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CPP lawmakers vote to create new ministries

CPP lawmakers vote to create new ministries

Lawmakers from the ruling Cambodian People’s Party yesterday unanimously voted to pass legislation which will create three new government ministries.

Sixty-six CPP representatives voted to create a Ministry of Public Function, which will oversee the affairs of civil servants.

The MPs also followed through on a floated plan to split the Ministry of Industry, Mines and Energy, creating two separate entities: the Ministry of Energy and Mines and the Ministry of Industry and Handicrafts.

Cheam Yeap, a senior CPP lawmaker, said splitting up the Ministry of Industry, Mines and Energy would enable officials to get more work done.

“Our country is developing all sectors, therefore it is necessary to control the human resources, particularly the civil servants,” Yeap said. “I supported the new ministries.”

The opposition has in the past criticised the proposed move, saying it would do little to improve efficiency and would only create more bureaucracy.

Opposition lawmakers could not be reached for comment about the new ministries. Chheang Vun, one of the CPP lawmakers who voted on the bills, said high local production costs of handicrafts had led to imports from China, Vietnam and Thailand flooding tourist hot-spots such as Angkor Wat.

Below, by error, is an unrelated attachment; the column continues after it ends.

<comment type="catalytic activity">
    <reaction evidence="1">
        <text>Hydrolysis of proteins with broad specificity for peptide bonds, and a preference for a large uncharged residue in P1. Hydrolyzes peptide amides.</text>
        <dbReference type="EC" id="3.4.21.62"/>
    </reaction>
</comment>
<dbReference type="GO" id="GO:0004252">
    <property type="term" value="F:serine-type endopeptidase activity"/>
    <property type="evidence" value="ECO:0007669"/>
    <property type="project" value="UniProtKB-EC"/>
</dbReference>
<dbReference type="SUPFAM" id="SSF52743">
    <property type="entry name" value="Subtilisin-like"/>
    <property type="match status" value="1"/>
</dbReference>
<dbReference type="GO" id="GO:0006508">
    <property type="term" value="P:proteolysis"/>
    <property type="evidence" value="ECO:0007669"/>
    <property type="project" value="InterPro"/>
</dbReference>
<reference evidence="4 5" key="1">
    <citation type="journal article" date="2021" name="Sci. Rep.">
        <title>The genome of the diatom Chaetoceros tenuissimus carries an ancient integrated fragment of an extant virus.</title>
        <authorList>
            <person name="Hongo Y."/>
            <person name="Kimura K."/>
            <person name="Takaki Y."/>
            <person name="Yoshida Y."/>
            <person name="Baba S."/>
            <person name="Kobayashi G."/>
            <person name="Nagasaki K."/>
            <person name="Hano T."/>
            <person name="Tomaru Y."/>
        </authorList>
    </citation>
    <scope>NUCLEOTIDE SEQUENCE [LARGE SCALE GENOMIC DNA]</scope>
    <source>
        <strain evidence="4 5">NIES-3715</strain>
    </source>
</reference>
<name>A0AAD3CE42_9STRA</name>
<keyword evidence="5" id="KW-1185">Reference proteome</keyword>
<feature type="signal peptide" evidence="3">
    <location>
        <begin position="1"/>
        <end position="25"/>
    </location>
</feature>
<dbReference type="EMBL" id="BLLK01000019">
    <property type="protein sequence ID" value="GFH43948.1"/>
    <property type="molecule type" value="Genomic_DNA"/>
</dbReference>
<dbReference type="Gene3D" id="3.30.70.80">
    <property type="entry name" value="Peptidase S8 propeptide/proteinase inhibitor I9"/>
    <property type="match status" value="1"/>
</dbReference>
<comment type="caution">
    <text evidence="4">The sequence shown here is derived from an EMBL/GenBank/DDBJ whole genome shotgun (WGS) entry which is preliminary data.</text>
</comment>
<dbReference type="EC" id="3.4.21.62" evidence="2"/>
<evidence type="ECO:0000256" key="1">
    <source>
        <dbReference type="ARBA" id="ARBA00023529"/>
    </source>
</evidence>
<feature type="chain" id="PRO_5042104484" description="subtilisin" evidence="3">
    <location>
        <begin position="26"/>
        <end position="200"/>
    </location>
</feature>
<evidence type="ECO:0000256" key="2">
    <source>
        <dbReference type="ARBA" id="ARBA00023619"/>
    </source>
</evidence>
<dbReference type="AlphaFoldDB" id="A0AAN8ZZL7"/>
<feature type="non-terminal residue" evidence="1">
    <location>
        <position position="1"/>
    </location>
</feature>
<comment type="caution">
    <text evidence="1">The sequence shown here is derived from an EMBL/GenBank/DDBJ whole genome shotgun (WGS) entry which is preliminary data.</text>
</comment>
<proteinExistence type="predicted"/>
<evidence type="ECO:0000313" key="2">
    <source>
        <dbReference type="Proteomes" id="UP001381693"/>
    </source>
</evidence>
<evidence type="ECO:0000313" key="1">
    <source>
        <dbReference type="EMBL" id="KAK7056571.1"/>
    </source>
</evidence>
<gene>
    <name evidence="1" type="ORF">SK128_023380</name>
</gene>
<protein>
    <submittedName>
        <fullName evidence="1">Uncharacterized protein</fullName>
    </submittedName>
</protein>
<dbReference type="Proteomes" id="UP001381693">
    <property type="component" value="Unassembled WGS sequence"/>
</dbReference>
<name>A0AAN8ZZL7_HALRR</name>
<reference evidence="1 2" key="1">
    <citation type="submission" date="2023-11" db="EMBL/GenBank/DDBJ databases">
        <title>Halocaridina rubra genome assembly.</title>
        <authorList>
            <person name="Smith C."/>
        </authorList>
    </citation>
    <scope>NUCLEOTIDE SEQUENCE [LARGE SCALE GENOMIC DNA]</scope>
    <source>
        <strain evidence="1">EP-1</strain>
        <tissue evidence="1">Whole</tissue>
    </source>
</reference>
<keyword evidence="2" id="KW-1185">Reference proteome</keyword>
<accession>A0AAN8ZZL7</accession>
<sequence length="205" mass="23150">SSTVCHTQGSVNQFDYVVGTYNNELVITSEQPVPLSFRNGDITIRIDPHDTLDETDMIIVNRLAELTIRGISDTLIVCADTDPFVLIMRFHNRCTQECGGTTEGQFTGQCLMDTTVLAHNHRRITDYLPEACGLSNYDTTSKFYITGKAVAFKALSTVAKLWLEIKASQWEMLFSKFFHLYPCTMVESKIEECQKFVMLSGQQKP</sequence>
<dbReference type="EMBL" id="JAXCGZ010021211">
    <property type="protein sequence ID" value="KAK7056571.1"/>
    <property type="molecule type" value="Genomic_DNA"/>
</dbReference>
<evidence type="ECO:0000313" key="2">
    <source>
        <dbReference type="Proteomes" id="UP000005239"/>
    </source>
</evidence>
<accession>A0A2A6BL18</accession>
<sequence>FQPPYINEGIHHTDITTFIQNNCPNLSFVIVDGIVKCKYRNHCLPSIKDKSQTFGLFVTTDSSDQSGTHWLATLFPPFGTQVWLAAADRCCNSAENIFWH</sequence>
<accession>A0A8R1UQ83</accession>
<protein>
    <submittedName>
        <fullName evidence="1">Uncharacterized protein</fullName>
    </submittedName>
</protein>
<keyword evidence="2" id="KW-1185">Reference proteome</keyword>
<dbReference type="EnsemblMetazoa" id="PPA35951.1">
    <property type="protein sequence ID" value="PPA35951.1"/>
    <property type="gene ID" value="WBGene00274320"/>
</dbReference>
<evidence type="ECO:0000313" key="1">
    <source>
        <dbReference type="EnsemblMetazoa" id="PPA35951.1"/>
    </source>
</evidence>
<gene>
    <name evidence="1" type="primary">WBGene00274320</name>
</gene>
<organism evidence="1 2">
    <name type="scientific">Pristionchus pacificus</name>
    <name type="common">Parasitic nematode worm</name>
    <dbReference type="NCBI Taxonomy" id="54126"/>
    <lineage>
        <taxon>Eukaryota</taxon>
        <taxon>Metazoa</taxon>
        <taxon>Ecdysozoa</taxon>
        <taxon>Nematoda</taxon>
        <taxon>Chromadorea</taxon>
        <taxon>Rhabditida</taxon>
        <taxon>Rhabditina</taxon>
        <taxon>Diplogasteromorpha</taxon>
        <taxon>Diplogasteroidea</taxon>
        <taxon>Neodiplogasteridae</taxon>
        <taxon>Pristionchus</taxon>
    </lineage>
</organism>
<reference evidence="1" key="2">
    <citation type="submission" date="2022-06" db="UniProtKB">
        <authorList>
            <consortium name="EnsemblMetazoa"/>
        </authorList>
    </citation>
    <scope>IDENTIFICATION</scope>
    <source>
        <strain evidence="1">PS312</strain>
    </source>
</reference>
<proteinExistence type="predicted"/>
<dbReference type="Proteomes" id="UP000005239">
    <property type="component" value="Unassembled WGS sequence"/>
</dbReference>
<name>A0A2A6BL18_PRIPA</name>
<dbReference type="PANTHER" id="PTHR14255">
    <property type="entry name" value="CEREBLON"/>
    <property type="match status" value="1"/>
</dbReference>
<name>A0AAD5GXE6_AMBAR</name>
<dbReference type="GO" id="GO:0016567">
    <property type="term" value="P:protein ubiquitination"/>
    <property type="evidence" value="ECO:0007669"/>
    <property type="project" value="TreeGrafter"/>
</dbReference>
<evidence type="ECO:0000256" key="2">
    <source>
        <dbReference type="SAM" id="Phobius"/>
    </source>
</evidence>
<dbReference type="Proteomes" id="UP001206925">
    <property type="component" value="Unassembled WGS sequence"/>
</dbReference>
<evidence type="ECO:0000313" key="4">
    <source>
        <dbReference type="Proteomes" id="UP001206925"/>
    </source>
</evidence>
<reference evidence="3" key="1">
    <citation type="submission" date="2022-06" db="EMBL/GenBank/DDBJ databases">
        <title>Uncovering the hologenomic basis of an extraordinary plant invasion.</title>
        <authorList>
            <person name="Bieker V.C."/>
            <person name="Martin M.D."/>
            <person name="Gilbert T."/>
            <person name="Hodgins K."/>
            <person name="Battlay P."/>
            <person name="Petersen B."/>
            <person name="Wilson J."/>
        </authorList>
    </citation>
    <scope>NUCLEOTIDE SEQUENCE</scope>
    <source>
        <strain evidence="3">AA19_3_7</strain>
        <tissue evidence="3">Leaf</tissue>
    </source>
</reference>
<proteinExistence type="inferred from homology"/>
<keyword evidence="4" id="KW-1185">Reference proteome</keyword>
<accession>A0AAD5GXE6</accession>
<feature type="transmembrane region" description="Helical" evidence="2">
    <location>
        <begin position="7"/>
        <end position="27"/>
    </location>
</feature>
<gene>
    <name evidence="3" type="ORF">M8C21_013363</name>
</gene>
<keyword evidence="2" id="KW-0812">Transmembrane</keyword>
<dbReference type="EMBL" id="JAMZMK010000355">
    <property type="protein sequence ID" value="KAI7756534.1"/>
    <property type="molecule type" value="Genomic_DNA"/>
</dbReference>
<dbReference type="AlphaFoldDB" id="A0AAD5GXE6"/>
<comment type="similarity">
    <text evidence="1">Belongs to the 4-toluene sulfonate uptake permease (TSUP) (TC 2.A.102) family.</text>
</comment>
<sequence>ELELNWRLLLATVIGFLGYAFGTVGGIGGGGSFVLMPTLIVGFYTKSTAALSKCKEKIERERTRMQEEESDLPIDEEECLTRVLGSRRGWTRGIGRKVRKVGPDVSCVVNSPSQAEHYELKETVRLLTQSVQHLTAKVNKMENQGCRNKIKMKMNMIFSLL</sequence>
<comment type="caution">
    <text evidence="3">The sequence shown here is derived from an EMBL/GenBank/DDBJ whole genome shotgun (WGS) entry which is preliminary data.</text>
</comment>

The new handicrafts ministry would work to promote local crafts, he added.

“In my estimation, only about 20 per cent of local souvenir production for tourists [is done in Cambodia] due to the high production costs. We have to focus on industry and handicrafts,” Vun said. “We have to encourage small industry.”

The newly appointed Minister of Public Function, Pich Bunthin, addressed the National Assembly following the approval of the creation of his ministry.

“From now on, the government has a new tool: an additional ministry, to lead and control our officials to be good and accordance with the government’s policy,” he said. “I promise I will accept all recommendations to work with the demands of our civil servants nationwide.”

Civil servants are becoming increasingly dissatisfied with low salaries, according to analysts, leading many to vote for the opposition in July’s election.

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